See accompanying notes to unaudited consolidated financial statements.

 

3


Table of Contents

MANNATECH, INCORPORATED AND SUBSIDIARIES

CONSOLIDATED STATEMENTS OF SHAREHOLDERS’ EQUITY

AND COMPREHENSIVE INCOME (LOSS) – (UNAUDITED)

(in thousands, except per share information)

 

     Common Stock
Outstanding
   Additional
paid in
capital
   Retained
earnings
    Accumulated
other
comprehensive
loss
    Treasury stock     Total
shareholders’
equity
 
     Shares    Par
value
          Shares    Amounts    

Balance at December 31, 2006

   26,410    $ 3    $ 38,941    $ 66,393     ($ 1,749 )   1,207    ($ 14,791 )   $ 88,797  

Cumulative impact of a change in accounting for income tax uncertainties pursuant to FIN 48

   —        —        —        (845 )     —       —        —         (845 )

Proceeds from stock options exercised

   12      —        25      —         —       —        —         25  

Charge related to stock-based compensation

   —        —        326      —         —       —        —         326  

Declared dividends of $0.09 per common share

   —        —        —        (2,378 )     —       —        —         (2,378 )

Components of comprehensive income:

Foreign currency translations

   —        —        —        —         134     —        —         134  

Unrealized gain from investments classified as available-for-sale, net of tax of $1

   —        —        —        —         1     —        —         1  

Net income

   —        —        —        6,889       —       —        —         6,889  
                          

Total comprehensive income

                       7,024  
                                                        

Balance at March 31, 2007

   26,422    $ 3    $ 39,292    $ 70,059     ($ 1,614 )   1,207    ($ 14,791 )   $ 92,949  
                                                        
     Common Stock
Outstanding
   Additional
paid in
capital
   Retained
earnings
    Accumulated
other
comprehensive
loss
    Treasury stock     Total
shareholders’
equity
 
     Shares    Par
value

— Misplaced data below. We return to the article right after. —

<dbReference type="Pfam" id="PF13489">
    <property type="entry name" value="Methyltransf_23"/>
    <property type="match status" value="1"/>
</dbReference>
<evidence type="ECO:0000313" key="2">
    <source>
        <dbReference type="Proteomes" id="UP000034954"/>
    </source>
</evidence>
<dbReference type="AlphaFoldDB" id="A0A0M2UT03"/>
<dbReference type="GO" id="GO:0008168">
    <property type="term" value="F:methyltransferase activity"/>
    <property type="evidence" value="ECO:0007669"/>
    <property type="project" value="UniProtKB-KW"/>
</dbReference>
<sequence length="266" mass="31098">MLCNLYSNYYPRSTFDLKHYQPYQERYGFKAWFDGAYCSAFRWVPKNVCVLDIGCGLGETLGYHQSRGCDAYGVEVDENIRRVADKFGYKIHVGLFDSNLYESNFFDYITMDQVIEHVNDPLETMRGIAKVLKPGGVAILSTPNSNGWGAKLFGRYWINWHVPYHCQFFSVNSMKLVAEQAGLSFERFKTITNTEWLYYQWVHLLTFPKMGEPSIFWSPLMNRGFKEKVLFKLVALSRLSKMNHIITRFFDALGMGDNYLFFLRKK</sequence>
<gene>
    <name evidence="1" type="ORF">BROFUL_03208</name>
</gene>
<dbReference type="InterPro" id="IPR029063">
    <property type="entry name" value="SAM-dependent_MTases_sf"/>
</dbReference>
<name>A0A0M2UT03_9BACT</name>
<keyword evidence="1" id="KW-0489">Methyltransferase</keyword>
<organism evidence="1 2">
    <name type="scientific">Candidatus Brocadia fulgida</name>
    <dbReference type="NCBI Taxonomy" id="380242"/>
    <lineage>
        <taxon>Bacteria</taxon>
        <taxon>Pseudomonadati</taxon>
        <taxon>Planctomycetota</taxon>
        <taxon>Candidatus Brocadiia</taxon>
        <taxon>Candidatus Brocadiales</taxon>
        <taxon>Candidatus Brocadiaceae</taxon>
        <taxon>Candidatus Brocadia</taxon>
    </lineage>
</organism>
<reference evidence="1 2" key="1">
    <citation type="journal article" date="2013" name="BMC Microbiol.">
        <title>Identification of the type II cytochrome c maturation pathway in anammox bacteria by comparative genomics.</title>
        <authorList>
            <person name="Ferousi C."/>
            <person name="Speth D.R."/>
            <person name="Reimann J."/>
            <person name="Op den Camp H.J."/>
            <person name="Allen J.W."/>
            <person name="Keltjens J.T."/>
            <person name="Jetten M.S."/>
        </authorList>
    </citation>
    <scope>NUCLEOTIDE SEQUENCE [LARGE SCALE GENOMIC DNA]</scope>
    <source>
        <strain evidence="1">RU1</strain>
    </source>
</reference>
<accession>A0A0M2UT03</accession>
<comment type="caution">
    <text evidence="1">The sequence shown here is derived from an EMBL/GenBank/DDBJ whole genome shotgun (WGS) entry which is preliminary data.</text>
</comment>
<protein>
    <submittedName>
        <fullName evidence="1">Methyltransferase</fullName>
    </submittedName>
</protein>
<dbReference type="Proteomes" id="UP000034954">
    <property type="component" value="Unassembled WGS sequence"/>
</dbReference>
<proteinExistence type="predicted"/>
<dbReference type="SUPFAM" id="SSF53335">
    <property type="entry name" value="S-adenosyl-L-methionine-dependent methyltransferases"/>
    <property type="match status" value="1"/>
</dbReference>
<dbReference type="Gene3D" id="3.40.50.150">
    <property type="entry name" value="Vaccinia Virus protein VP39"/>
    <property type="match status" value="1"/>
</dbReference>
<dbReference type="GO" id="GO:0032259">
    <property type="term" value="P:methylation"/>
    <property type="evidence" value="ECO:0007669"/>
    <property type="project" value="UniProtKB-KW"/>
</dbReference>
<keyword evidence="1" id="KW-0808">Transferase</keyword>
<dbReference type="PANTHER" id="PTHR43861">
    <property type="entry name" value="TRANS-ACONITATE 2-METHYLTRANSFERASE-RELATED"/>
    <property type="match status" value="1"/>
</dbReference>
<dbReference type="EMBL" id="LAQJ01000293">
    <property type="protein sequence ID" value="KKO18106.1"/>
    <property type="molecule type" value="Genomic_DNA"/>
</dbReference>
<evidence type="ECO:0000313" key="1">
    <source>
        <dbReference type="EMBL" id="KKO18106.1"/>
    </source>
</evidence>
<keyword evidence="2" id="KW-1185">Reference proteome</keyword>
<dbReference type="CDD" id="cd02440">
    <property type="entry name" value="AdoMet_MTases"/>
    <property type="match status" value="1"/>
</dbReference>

Shares    Amounts    

Balance at December 31, 2007

   26,461    $ 3    $ 40,146    $ 62,620     ($ 1,123 )   1,207    ($ 14,791 )   $ 86,855  

Charge related to stock-based compensation

   —        —        232      —         —       —        —         232  

Declared dividends of $0.09 per common share

   —        —        —        (2,381 )     —       —        —         (2,381 )

Components of comprehensive loss:

Foreign currency translations

   —        —        —        —         (236 )   —        —         (236 )

Net loss

   —        —        —        (2,292 )     —       —        —         (2,292 )
                          

Total comprehensive loss

                       (2,528 )
                                                        

Balance at March 31, 2008

   26,461    $ 3    $ 40,378    $ 57,947     ($ 1,359 )   1,207    ($ 14,791 )   $ 82,178  
                                                        

See accompanying notes to unaudited consolidated financial statements.

 

4


Table of Contents

MANNATECH, INCORPORATED ALL SUBSIDIARIES

CONSOLIDATED STATEMENTS OF CASH FLOWS – (UNAUDITED)

(in thousands)

 

     Three months ended
March 31,
 
     2008     2007  

CASH FLOWS FROM OPERATING ACTIVITIES:

    

Net income (loss)

   ($ 2,292 )   $ 6,889  

Adjustments to reconcile net income (loss) to net cash provided by operating activities:

    

Depreciation and amortization

     3,062       1,465  

Provision for doubtful accounts

     (154 )     —    

Provision for inventory losses

     298       26  

Loss on disposal of assets

     184       1  

Accounting charge related to stock-based compensation

     232       326  

Deferred income taxes

     592       1048  

Changes in operating assets and liabilities:

    

Accounts receivable

     (57 )     879  

Income tax receivable

     (1,327 )     406  

Inventories

     (2,726 )     (1,120 )

Prepaid expenses and other current assets